1888; canvas, oil; 73.0×92.5; Kröller-Muller Museum.
The period of life in Arles is characterized in the works of Van Gogh by an abundance of landscape painting. In his paintings, he tried to capture the beauty of the surrounding nature, which does not need an artificial preening.
The canvas “Haystacks in Provence” is compositionally simple and captivates the eye with its unpretentiousness. A rich yellow color fills the picture with a warm summer shine. Two large stacks of harvested straw are written in yellow, occupying a central place on the canvas. They seem to dominate everything else, their juicy yellowness is here and there diluted with arrows of green grass, accidentally put in shovel.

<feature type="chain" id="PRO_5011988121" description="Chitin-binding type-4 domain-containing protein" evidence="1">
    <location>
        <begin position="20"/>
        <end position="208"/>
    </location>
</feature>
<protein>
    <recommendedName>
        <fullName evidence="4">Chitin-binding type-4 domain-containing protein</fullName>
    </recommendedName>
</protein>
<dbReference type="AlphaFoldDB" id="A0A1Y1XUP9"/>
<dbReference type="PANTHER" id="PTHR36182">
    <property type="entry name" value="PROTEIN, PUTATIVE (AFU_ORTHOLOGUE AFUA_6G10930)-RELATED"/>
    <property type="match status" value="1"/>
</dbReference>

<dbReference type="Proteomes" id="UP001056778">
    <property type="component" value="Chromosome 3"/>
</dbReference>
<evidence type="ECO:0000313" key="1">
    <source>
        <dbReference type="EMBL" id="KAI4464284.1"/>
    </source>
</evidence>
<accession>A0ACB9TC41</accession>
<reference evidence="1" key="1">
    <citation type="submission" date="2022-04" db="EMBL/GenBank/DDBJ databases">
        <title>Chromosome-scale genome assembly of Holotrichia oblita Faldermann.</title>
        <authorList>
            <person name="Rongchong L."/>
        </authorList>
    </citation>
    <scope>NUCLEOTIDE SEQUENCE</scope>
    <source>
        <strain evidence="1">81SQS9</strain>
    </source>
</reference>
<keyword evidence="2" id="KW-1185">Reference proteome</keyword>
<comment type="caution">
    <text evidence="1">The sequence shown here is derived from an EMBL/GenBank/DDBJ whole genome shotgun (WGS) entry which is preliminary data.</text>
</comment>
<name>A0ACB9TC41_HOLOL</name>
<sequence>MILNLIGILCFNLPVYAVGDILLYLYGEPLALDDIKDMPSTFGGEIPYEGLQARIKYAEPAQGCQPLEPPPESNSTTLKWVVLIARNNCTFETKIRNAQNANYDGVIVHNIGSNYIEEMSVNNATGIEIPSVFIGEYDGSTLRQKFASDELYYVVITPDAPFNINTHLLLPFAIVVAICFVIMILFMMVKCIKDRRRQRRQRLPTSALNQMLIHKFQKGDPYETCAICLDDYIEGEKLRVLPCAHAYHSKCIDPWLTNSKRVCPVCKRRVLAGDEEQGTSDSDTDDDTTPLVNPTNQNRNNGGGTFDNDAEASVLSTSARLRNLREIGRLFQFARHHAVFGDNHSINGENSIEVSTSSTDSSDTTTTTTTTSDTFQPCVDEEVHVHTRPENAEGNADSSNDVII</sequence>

Yellow is the color of the field where stacks are stacked, the road in the background leading to the village. Yellow is a large two-story house and reflections on the roofs of huts, located further on the horizon. The contrast creates a blue summer sky in the sky, reflections of violet visible in wooden buildings on the ground.
Small details enliven the landscape even more: a woman with a bucket and a straw hat wandering along the road, the stairs left by the workers at the second stack, clothes thrown on the straw. These traces of human presence remind that the pastoral picture of rural nature was created not only to admire it. Behind all this is the work of people for whom all the magnificence surrounding them is not a work of art, but routine.